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Akio Jissoji: The Buddhist Trilogy - The Buddhist Trilogy( Blu Ray Boxset) [Arrow Academy - 2019]

Akio JissŰji was a decidedly versatile and talented Japanese director- moving from family fantasy and Sci-fi for TV in the 1960, before diving into more serious and at times controversial new wave films in the 1970s, which utilized sexual content, artiness, with moments of brutality and heady Avant grade. This four Blu ray boxset on Arrow Academy brings together four of JissŰji films from this period, as well as a good enough selection of extras.

Before we get into the films themselves- let's discuss the release its self-the finished box set features a sixty-page illustrated booklet with new writings about the films by both Anton Bitel and Tom Mes, with the whole thing coming in eye-catching mainly white box- I canít comment on either of these, as we where just sent screener discs for review. Each of the four films are presented on their own Blu ray disc- and each of these first three taking in film introduction, and a selection of film key scenes with commentaries- these are both done by David Desser author of Eros Plus Massacre: An Introduction to the Japanese New Wave- the introductions each run around ten minutes, and see Desser talking in a relatively down-to-earth, and at times amusingly honestly manner about both the films, JissŰji, and the wider Japanese new wave/ arthouse cinema at the time. The commented scenes normally number around ten for each film- with a total runtime of these hitting around the ten min mark , and once again these are informative & interesting talking about themes, meanings, and the use of film- yet once again Desser never becomes pompous or pretentious in his thoughts- which is most appreciated.
1970ís This Transient Life (aka MujŰ or This Passing Life) is a wonderful self-assured and highly competent first feature film from JissŰji- aptly balancing storyline & effective characterization with creative-yet- appealing shot use, subtle artiness, with fleeting moments surrealism. It's the first part in  the Buddhist trilogy, The film is set in the í70s and tells of Masao and Yuri- a brother and sister in their late/ teens early twenties who live with their bossy & abrupt merchant farther, and submissive mother- the family live in a small village near a Buddhist temple on the hill and a speeding train line. Masao doesnít want to work in his father business, or go to college- instead, heís obsessed with Buddhist stone art. Yuri is often sent on dates, as her father wants to matchmaker her away. One day when alone in the house, in a thunderstorm the brother and sister are fooling around in traditional masks- and all of a sudden they are have incestuous caresses- fairly soon the pair are often meeting to have their illicit sexual encounters. One thing leads to another and Masao pushes he father too far- so he goes to work with a famous sculpting master who is working on a statue of Kannon- the Goddess of MercyÖwhile there itís revealed his sister is pregnant with Masao baby.
From its outset JissŰji pulls you into the story, as we follow around the village- the shot use is simply spell-binding, as his camera follows the lines of buildings and paths, when characters are introduced they are either shot with close up face shots, at strange angles, or through things. Yes, as one would expect with a film with art-house leanings the pace is considered & lulling- yet the stories flow and ebb is always kept constant. Thereís a great visual blend of traditional and modern- as we move from the families traditional house/values & quaint village, up the stone steps and Buddhist stone work marked temple- then we have the modern world of the bullet train, and Masao twisted sexuality. By modern standards, I guess youíd say the sex scenes only fleet on softcore- and each is captured in a different setting, and filmed in both arty-yet-at times intense manner.  The films main soundtrack cue is worth a mention too- as it consist of a suddenly urgent and angular saw string motive, that fairly quickly shifts to sort of melodic haphazard harmonic grandeur. All in all This Transient Life is a great feature-length debut from JissŰji showing both his themes & focus firmly in place, and the use of the camera is always clever, artful-yet never too deviating from either the story or tone of the whole thing.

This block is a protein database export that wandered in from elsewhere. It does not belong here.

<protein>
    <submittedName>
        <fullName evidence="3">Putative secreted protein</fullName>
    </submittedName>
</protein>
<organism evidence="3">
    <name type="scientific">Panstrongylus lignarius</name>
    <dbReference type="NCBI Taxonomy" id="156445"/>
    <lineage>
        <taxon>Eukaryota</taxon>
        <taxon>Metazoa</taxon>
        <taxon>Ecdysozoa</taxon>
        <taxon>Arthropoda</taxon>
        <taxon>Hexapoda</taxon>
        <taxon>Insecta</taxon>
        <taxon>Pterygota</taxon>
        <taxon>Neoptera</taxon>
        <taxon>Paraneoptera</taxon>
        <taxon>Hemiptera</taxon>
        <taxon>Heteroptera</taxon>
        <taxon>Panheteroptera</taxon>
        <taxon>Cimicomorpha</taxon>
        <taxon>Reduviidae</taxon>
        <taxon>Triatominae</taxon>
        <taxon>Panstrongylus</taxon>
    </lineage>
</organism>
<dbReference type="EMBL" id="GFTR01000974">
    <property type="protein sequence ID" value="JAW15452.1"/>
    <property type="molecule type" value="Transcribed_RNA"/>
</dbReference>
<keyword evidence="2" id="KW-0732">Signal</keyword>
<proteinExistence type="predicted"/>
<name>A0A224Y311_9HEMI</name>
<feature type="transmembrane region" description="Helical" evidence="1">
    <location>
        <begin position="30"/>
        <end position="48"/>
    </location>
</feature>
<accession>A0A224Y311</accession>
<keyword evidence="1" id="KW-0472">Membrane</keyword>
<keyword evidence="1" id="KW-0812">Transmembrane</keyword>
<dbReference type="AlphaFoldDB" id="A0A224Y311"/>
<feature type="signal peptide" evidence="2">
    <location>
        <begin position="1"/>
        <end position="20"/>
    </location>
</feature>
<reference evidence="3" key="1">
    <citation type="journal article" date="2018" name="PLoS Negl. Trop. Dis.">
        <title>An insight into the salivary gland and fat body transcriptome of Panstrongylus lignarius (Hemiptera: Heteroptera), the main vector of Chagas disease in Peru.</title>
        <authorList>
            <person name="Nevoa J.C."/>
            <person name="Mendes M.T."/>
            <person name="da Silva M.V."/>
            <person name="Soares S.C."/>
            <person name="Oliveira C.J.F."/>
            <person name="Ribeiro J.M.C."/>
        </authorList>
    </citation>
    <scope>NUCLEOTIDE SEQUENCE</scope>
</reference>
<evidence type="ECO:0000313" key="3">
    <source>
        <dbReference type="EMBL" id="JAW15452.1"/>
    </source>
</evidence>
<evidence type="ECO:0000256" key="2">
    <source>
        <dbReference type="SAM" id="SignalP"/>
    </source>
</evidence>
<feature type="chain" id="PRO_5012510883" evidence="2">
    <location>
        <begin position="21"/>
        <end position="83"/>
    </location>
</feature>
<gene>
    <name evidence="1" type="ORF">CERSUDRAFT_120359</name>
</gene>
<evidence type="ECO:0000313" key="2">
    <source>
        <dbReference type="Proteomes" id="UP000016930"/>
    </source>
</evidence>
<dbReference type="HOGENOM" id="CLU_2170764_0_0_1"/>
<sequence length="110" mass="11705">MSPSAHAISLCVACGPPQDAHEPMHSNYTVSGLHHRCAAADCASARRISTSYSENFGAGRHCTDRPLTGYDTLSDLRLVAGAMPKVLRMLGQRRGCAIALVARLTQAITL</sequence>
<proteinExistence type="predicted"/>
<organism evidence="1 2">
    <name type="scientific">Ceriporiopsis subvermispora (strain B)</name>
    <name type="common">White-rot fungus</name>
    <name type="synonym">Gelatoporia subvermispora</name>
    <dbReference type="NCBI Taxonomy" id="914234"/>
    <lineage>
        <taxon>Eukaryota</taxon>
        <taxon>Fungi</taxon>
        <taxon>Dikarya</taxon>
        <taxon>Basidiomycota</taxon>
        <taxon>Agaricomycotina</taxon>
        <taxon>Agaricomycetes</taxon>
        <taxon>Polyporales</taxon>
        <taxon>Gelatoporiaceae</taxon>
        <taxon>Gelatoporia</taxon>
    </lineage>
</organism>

Appearing in 1971 a year after This Transient Life, Mandara was JissŰji second feature film and the second part of his Buddhist trilogy- itís fair to say on the whole itís a more difficult proposition- both in its content, pacing, and mix of art-house & exploration elements. The film is once again set in the then present-day- and begins with two student couples going to a strange modern gothic hotel to swap partners. It turns out the hotel is owned by a cult who celebrate rape and agriculture- and use the hotel to selected new female rape victims, as well as draw people into their country set base where they worship there two focuses. The film attempts, and sadly often fails to balancing the often jarring/ shocking rape/ attacks, hints of horror/ gothic cinema, with often lengthy/ wordy monologues regarding the cults philosophy and the couple's bickering. The whole thing is filmed once again with great flair and moody invention- for example, we once again get use of rapid/ speeding camera shots, which are used to great results in both the beach/ bamboo forest settings that appear in the film. Also, there is a very effective use of both very nicely defined and vibrate color stock and more shadowy black and white for the brooding/ moody shots. The soundtrack is another positive here too- as itís mainly organ-based, which moves from early droning sinister-ness, and later more harmonic regal motifs. Another positive is at moments I'm reminded of Jess Franco- we have a great gothic-tinged dance performance lit with purple light, a later S&M tinged rape/ torture scenes, and the arty/ weird angled windows corridors of the hotel. Itís just a pity that the good elements, often get overrun/ engulfed by the more philosophical/ dialogue-heavy moments- which often drag on way too long, or lessen the impact of the worthy elements. So in conclusion, there is certainy a lot of talent/ creativity behind Mandara- and when itís focusing in on exploration with subtle traces of art-house itís most effectiveÖitís just when it drives to deep into overlong/ uneven dialogue it falls down- all making for a worthy, if flawed second feature. The new print of the looks both very impactful and defined- with the main color segments having a very crisp, at times ultra-real feel.